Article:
St. Croix Courier
October 19, 1939
Principal Makes Discovery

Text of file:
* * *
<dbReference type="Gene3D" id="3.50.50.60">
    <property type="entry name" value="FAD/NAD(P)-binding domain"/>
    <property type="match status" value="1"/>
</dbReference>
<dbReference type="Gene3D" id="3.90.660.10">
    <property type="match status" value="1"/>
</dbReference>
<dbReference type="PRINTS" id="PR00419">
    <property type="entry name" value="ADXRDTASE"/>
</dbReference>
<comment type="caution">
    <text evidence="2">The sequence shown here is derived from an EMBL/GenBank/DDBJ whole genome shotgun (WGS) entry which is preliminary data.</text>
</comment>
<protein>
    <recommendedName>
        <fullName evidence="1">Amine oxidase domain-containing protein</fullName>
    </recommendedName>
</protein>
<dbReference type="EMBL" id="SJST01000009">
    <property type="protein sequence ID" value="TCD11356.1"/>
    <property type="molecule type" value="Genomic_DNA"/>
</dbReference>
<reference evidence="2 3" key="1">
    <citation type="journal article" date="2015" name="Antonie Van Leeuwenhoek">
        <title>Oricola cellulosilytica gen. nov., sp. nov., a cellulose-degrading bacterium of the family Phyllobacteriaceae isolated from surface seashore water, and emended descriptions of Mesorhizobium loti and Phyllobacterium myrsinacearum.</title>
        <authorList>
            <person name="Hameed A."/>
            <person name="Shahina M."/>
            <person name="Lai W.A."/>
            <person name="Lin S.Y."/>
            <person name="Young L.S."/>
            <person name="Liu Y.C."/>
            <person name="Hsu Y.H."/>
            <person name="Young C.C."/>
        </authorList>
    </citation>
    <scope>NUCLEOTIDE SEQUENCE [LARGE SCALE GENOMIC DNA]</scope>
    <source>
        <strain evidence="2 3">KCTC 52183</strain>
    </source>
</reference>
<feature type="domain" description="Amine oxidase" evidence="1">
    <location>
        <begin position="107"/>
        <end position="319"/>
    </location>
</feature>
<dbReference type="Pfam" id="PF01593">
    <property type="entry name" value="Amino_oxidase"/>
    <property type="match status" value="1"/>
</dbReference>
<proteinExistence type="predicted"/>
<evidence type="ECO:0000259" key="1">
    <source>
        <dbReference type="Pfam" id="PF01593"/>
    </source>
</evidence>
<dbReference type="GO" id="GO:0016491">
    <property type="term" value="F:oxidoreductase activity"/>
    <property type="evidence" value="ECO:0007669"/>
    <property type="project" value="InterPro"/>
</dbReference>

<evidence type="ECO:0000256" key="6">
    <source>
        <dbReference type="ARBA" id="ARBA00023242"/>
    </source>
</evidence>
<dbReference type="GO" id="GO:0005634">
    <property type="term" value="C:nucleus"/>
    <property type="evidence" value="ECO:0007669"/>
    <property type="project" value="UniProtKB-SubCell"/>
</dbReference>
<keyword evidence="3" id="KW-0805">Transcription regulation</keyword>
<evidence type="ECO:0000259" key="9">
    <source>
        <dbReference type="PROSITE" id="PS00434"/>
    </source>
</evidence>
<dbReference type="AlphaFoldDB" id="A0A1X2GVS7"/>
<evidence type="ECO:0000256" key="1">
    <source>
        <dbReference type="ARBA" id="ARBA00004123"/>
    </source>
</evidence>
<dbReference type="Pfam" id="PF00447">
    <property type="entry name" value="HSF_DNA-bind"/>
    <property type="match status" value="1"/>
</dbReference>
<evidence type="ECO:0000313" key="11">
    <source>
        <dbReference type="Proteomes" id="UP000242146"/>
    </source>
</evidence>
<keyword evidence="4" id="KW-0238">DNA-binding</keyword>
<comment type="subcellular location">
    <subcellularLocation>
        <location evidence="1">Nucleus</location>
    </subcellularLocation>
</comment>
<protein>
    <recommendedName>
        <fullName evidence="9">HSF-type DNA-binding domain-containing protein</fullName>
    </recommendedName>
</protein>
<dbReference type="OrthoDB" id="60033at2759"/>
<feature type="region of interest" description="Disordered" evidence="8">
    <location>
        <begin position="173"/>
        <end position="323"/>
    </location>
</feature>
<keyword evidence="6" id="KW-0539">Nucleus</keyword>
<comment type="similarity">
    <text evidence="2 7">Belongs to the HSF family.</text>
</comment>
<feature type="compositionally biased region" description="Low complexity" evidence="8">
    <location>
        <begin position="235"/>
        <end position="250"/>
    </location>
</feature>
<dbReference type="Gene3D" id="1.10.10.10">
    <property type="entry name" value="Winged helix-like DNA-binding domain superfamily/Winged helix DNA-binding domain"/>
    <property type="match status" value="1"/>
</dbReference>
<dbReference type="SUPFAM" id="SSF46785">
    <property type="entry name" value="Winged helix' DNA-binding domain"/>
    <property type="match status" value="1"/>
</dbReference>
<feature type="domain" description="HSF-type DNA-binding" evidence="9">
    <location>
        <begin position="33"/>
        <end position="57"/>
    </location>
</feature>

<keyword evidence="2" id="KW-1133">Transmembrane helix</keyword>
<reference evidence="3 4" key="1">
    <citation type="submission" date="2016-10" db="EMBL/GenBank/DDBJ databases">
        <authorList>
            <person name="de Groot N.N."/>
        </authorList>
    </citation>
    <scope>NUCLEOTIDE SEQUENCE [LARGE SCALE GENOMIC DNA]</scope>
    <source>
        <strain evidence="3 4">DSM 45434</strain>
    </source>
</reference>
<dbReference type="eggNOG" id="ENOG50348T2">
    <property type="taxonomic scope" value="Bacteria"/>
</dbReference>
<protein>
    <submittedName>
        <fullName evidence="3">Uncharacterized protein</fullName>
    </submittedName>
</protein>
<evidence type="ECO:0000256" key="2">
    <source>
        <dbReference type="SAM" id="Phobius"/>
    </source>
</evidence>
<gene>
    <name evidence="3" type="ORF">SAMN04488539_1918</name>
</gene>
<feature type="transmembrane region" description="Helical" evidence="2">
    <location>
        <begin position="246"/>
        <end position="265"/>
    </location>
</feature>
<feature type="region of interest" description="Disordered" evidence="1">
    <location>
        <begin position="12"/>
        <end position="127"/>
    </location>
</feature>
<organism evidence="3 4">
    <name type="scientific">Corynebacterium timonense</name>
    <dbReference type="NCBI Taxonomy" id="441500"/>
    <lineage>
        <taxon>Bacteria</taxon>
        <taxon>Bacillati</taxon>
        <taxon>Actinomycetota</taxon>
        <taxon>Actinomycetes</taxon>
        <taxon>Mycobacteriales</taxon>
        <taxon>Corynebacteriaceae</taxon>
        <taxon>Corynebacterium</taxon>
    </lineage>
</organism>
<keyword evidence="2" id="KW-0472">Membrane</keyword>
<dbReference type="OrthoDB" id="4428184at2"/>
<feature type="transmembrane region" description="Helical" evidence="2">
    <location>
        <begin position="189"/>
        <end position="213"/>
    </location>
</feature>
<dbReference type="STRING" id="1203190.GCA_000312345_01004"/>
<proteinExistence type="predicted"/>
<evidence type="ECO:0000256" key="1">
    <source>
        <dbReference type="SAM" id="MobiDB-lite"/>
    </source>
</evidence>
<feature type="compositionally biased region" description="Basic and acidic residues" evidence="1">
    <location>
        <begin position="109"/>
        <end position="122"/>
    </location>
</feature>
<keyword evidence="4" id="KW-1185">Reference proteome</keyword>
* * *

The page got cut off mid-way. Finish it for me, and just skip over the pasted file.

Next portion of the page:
Last week being fire prevention week, appropriate talks and exercises were held at the schools. For the benefit of visiting officials a fire drill, in which the schools by constant practice have become proficient, was carried out. The principal also thought it would be nice to demonstrate the quickest methods of for extinguishing a blaze. A bon-fire was built in the yard, and when burning briskly one of the extinguishers was brought out and found to be empty. A second was tried with like result. The third one appeared to be empty also but on being given a vigorous shake it exploded, fortunately without any serious casualties. Next a can of never fail, sure death powder was dumped on the blaze. It had the effect which might be expected from a wet log. The fire sputtered momentarily then for a few minutes hissed in a sing-song meditative sort of way. Directly however it was burning as briskly and merrily as ever, but could not withstand the final and good old-fashioned treatment of two or three buckets of water. A story is told of a man caught on a camping trip with matches that would not light. Preparing for a similar trip on the following year he was determined that the unfortunate experience should not be repeated. Consequently before packing his box of matches he scratched each one to make sure it was a good one. Perhaps some similar expedient might be adopted in regard to he apparatus for fire prevention at the schools!